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– Brown V. Board Of Education Essay, Research Paper Brown v. Board of Education In 1896 the Supreme Court had held in Plessy v. Ferguson that racial segregation was permissible as long as equal facilities were provided for

– Brown V. Board Of Education Essay, Research Paper

Brown v. Board of Education

In 1896 the Supreme Court had held in Plessy v. Ferguson that racial

segregation was permissible as long as equal facilities were provided for

both races. Although that decision involved only passenger accommodations on

a rail road, the principle of “separate but equal” was applied thereafter to

all aspects of public life in states with large black populations.

Brown v. Board of Education of Topeka, Kansas, decided on May 17, 1954, was

one of the most important cases in the history of the U.S. Supreme Court.

Linda Brown had been denied admission to an elementary school in Topeka

because she was black. Brought together under the Brown designation were

companion cases from South Carolina, Virginia, and Delaware, all of which

involved the same basic question: Does the equal protection clause of the

14th Amendment prohibit racial segregation in the public schools?

It was not until the late 1940’s that the Court began to insist on equality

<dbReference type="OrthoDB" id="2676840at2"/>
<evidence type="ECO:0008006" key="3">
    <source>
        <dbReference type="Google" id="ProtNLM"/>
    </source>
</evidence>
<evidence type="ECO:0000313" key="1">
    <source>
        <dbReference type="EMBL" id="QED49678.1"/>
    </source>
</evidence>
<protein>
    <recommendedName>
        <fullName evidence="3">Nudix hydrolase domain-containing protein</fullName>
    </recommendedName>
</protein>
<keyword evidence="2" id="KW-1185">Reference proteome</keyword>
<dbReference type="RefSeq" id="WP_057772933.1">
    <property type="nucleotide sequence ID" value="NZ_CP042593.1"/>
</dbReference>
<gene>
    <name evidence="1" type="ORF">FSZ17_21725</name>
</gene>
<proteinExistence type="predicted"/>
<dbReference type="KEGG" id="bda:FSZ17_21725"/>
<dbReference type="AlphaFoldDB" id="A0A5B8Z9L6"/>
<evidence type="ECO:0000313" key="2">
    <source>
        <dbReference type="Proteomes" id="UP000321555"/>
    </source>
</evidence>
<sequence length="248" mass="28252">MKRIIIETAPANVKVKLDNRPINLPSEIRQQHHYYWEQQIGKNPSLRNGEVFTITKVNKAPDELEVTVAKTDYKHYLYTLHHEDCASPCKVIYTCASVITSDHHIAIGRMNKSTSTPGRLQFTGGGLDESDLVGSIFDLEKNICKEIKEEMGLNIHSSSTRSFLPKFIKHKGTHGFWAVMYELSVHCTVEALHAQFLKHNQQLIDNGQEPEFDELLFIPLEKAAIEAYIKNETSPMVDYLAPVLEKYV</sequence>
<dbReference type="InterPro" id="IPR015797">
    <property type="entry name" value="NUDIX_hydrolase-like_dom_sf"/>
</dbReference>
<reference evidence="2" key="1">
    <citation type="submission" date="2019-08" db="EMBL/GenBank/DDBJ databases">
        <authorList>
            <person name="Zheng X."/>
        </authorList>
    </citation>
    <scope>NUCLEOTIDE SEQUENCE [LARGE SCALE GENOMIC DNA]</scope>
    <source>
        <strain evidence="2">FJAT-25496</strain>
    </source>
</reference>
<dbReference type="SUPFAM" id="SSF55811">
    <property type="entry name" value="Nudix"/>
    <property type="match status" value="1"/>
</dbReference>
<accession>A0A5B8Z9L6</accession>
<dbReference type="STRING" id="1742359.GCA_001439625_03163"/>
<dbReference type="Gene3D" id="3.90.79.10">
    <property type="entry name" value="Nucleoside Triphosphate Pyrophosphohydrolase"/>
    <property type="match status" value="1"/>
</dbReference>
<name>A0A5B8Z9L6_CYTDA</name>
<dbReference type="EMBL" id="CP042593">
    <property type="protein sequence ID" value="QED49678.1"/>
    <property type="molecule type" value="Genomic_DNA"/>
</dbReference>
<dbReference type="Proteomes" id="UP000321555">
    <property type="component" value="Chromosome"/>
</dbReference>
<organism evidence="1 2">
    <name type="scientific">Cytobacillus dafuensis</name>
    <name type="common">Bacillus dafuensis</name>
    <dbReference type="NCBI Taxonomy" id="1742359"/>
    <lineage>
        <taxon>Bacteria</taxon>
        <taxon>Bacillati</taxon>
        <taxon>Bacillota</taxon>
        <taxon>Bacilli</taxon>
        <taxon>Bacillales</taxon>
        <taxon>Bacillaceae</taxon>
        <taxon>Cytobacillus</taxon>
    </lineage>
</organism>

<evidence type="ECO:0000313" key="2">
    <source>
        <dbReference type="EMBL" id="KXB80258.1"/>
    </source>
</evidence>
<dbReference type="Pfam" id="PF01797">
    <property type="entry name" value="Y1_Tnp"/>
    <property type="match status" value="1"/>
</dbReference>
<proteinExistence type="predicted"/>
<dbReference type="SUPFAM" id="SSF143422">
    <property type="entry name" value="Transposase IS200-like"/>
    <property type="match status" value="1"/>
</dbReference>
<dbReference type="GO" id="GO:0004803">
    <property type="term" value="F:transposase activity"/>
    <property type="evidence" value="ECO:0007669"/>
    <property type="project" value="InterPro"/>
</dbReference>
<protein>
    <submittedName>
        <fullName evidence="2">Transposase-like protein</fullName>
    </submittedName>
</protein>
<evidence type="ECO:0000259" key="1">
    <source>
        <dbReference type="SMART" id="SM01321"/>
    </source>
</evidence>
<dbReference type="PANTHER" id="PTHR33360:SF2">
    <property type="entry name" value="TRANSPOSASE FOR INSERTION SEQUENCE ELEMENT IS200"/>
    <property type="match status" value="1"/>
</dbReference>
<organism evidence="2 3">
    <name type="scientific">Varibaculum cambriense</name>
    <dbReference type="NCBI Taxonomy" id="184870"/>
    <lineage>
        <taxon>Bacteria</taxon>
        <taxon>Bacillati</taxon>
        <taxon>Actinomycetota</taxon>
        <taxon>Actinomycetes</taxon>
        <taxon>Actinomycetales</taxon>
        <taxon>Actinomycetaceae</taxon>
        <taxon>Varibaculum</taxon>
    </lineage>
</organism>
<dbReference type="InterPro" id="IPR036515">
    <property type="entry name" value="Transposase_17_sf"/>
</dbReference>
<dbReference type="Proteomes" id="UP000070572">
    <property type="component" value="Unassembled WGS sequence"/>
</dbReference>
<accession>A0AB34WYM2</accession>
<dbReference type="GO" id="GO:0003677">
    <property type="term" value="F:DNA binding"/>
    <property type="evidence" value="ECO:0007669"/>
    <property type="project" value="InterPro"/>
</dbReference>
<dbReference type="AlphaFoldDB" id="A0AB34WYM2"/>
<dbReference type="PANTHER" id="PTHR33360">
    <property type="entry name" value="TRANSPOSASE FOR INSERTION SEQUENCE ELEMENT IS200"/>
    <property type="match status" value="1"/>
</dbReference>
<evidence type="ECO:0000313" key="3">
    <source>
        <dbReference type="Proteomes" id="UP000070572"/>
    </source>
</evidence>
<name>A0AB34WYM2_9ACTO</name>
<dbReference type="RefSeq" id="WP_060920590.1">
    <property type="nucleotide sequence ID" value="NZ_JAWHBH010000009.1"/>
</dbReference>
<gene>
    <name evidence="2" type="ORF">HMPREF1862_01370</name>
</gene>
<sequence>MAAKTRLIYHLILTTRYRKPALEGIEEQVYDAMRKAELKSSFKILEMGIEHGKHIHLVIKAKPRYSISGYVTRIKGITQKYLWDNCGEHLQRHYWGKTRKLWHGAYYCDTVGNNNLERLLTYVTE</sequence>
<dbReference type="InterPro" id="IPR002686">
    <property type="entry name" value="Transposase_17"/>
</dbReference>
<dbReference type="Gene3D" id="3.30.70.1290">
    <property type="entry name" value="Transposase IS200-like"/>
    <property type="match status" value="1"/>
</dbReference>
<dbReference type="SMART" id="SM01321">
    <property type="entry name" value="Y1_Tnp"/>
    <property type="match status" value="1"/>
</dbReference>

of treatment, but it did not squarely face the constitutionality of the

“separate but equal” doctrine until it decided the Brown case. In a brief,

unanimous opinion delivered by Chief Justice Earl Warren, the Court declared

that: “separate education facilities are inherently unequal” and that racial

segregation violates the equal protection clause of the 14th amendment. In a

moving passage, the chief justice argued that separating children in the

schools solely on racial grounds “generates a felling of inferiority as to

their status in the community that may affect their hearts and minds in a way

unlikely to be undone.” Although the decision did not bring about total

integration of blacks in the schools, it resulted in efforts by many school

systems to remove the imbalance by busing students. The Court’s decision had

far reaching effects, influencing civil rights legislation and the civil

rights movement of the 1960’s.

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